Reading this at a time when happiness eludes me and only a Turkish word can describe the sadness I feel, a time when the world is in disarray and the cynic in me is more pronounced than I want it to be, it is easier to argue that true beauty, real freedom from the male world’s sway, and lasting transformation surely take more than suggested by this book — but I am also a believer in the wisdom of surrendering to the restorative power of spending a month in a villa in Italy, flowers, rest, and the sea. Oh, I’d take these any day!
It is a truth universally acknowledged that one should not carp about novels like this. You simply open your heart to it, cease overthinking, and allow it to happen — the way you’re supposed to with sunshine, a little frivolity once in a while, and happiness.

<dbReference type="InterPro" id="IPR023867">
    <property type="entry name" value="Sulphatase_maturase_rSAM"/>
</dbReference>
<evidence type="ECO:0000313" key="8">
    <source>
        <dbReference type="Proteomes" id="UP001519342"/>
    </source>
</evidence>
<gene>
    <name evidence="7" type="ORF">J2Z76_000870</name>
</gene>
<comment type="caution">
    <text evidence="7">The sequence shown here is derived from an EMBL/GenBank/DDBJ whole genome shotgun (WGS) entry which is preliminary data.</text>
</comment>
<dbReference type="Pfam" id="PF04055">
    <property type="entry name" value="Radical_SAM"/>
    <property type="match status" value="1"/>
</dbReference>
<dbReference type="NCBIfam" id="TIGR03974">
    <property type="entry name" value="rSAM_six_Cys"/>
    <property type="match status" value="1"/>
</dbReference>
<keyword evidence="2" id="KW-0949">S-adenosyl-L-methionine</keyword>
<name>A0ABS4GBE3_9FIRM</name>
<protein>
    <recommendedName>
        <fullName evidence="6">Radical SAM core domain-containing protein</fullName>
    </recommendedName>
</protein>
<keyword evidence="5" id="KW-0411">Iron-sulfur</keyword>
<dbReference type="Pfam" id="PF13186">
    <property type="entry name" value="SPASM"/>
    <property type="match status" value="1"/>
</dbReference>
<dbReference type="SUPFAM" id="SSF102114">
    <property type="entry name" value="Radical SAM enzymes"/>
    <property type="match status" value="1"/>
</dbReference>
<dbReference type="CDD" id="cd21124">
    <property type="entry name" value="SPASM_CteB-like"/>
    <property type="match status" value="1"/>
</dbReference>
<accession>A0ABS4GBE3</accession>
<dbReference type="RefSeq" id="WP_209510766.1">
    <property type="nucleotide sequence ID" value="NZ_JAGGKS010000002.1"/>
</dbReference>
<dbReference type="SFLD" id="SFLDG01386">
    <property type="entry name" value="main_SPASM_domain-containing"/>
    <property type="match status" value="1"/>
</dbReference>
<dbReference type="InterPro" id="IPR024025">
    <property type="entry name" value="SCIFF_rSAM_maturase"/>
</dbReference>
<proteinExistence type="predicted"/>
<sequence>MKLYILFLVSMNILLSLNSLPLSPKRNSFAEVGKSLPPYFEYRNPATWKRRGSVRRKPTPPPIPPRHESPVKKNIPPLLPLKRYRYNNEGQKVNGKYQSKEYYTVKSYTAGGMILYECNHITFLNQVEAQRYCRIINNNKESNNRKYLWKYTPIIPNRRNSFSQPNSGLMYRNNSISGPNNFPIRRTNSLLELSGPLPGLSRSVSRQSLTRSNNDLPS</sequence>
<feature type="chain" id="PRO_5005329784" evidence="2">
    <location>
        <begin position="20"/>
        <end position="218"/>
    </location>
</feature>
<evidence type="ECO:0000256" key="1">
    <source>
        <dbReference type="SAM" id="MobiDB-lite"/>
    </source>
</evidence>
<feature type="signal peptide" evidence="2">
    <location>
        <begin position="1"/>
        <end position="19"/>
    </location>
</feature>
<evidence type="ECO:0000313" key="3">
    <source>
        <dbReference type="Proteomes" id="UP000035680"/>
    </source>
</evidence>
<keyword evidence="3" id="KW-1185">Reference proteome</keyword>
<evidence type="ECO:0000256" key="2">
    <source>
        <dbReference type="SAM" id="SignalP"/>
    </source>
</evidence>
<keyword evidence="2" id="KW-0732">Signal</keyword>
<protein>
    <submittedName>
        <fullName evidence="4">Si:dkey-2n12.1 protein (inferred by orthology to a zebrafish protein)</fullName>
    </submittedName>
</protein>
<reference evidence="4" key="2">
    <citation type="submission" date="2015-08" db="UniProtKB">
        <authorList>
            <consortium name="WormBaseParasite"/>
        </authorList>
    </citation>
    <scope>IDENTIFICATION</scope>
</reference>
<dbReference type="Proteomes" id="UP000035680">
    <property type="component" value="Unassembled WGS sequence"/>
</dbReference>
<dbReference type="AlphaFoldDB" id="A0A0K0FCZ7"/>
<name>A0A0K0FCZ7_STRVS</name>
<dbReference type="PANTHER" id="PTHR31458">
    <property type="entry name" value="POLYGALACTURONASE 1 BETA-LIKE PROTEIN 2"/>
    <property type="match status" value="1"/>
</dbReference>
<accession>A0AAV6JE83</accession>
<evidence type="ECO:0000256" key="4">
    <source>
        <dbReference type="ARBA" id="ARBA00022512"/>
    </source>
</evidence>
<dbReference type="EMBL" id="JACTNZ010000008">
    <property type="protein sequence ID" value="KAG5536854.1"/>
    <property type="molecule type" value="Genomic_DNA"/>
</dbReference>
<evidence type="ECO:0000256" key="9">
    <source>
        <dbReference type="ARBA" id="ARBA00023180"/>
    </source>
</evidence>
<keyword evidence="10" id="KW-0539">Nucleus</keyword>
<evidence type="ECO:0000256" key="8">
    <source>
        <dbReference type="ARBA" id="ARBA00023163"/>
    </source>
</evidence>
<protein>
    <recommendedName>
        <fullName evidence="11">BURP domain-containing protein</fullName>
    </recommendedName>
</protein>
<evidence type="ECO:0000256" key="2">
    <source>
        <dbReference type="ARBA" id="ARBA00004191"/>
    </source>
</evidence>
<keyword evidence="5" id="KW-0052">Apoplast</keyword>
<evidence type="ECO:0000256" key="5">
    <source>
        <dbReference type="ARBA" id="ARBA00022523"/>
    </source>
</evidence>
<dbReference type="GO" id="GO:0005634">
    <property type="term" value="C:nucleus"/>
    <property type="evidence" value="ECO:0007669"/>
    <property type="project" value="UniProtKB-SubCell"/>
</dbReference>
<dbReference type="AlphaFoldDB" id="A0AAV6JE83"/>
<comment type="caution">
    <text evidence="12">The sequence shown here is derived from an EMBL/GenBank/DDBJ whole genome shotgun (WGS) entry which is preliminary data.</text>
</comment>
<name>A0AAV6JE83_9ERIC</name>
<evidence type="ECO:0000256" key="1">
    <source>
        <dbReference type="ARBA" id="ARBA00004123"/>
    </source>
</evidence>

So if this book were set to poetry, it would be this poem by Lydia McGrew:
When joy alights like a bird on a fence post
arrested in fragile flight,
do not frighten her away.
When she comes in the clutch of the heart
at the scent of the evening air
instinct with life and memory,
in the grey-blue of the sky at twilight,
in the sweep of the pine tree to the sky,
Do not say,
There are depths to be plumbed,
There are knots to be worried at.
I have no time for this.
Nor listen to the more insidious voice that lectures,
Death and disease roam the streets.
Pitiless murder with bloody sword unsheathed stalks all the ways of the world,
and beauty and innocence fall before him.
What right have I to be happy?
Rather stand still,
It is a gift.
And with that, I wish us all an enchanted April, and the wisdom and grace to submit to happiness when it beckons. 🤍